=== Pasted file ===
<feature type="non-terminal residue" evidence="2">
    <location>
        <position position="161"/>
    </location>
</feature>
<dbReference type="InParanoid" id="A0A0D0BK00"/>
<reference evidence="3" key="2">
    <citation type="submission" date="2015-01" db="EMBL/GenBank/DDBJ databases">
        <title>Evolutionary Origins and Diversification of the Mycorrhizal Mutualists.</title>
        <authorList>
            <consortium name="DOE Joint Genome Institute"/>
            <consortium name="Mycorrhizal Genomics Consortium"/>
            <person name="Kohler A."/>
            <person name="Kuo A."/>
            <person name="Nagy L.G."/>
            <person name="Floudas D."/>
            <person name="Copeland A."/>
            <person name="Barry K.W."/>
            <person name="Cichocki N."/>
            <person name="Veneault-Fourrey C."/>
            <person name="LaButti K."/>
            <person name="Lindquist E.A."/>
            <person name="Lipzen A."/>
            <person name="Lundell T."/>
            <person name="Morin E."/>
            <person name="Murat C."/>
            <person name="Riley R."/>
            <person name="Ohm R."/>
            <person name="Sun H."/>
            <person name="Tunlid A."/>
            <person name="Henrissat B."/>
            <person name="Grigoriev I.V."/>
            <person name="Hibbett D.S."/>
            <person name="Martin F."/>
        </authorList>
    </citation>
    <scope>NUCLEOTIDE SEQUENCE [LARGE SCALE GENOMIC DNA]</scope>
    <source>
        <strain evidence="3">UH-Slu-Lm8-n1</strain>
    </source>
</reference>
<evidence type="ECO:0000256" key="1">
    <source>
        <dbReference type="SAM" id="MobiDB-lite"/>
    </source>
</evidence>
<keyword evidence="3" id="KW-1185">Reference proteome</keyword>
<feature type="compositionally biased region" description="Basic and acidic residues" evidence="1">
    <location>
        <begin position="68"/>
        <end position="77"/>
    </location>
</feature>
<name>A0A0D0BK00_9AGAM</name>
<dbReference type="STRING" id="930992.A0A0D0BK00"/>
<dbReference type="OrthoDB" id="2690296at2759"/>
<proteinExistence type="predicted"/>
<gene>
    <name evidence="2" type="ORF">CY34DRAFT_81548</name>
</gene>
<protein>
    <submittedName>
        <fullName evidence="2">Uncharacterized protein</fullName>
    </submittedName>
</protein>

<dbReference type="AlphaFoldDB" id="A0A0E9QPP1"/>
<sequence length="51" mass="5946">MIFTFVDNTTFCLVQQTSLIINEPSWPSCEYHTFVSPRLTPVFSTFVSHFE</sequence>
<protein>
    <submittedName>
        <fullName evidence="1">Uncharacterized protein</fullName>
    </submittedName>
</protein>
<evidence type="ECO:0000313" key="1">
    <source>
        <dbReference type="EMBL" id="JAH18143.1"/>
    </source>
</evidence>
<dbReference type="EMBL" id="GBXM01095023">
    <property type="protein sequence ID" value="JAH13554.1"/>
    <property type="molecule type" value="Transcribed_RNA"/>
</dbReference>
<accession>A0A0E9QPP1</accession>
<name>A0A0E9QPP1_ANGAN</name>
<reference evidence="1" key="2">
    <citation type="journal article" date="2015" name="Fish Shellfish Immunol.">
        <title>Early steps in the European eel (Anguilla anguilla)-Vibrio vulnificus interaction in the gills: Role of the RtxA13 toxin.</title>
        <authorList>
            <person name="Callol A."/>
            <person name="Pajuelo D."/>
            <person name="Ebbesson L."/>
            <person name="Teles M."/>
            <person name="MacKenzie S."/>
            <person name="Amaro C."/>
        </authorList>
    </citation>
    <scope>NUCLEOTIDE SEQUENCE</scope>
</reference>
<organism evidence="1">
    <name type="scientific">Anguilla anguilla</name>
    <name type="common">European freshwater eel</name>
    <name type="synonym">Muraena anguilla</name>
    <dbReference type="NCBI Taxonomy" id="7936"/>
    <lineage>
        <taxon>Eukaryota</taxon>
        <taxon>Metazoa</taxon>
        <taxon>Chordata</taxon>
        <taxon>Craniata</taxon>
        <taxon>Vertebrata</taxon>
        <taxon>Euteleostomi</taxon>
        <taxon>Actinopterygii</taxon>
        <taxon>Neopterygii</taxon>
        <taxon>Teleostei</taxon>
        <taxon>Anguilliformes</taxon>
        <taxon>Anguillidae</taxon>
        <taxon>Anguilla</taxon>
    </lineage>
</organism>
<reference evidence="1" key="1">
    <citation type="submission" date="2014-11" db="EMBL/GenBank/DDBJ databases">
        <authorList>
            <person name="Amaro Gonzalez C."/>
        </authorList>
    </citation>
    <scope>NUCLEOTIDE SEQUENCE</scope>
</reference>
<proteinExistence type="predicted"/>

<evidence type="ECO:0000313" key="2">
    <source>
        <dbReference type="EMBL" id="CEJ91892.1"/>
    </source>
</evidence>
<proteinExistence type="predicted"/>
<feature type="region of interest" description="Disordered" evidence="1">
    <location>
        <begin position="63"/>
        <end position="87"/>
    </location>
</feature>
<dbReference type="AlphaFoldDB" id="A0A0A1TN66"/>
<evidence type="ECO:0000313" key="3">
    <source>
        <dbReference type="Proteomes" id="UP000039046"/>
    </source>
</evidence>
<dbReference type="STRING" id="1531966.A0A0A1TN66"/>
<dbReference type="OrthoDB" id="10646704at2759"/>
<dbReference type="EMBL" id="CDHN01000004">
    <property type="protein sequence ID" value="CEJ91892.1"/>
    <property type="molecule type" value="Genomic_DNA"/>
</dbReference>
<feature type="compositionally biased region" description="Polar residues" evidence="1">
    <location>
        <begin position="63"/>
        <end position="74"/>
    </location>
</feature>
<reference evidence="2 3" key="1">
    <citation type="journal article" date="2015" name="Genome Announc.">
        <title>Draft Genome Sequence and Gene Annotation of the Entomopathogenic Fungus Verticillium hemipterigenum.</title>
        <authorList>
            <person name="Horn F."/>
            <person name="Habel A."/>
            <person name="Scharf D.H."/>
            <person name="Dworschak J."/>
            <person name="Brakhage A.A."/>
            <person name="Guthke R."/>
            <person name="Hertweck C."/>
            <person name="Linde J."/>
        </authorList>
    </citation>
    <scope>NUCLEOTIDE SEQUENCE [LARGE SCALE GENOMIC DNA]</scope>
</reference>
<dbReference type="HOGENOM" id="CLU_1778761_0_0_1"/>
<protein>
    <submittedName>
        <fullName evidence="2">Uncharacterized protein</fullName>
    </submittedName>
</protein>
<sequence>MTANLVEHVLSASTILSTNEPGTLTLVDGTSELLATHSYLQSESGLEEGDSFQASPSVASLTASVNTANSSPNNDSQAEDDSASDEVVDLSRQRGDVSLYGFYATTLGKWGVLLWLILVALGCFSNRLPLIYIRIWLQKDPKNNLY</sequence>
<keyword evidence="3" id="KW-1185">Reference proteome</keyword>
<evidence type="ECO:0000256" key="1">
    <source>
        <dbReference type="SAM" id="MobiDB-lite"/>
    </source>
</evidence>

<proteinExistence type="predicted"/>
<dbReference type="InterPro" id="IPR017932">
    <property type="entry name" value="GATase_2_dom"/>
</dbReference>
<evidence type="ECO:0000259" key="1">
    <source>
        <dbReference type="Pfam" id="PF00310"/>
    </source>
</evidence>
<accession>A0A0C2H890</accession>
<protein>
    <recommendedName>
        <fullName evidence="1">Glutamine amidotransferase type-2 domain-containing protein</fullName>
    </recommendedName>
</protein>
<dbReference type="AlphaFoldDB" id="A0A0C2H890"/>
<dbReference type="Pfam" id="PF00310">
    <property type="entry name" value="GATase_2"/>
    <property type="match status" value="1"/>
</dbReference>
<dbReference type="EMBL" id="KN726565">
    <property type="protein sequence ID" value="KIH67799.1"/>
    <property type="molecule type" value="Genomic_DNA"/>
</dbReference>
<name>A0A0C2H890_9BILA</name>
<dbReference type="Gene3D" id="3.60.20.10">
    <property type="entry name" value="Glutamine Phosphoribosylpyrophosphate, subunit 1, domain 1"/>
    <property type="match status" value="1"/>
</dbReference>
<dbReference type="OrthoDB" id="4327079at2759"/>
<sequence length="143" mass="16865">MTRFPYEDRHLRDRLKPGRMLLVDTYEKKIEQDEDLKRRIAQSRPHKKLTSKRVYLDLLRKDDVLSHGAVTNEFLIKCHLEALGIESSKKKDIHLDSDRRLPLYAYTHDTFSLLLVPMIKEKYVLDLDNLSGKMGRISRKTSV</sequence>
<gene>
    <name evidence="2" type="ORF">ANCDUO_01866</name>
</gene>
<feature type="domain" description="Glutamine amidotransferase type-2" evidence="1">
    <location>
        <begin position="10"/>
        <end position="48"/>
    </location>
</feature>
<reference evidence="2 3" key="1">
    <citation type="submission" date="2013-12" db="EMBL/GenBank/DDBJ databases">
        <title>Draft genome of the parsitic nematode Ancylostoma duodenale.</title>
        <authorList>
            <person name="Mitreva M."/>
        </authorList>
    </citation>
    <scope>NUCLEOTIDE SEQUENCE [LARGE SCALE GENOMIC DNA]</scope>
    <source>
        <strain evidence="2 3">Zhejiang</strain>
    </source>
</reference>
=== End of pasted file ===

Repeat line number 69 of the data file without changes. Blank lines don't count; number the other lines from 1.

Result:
    <submittedName>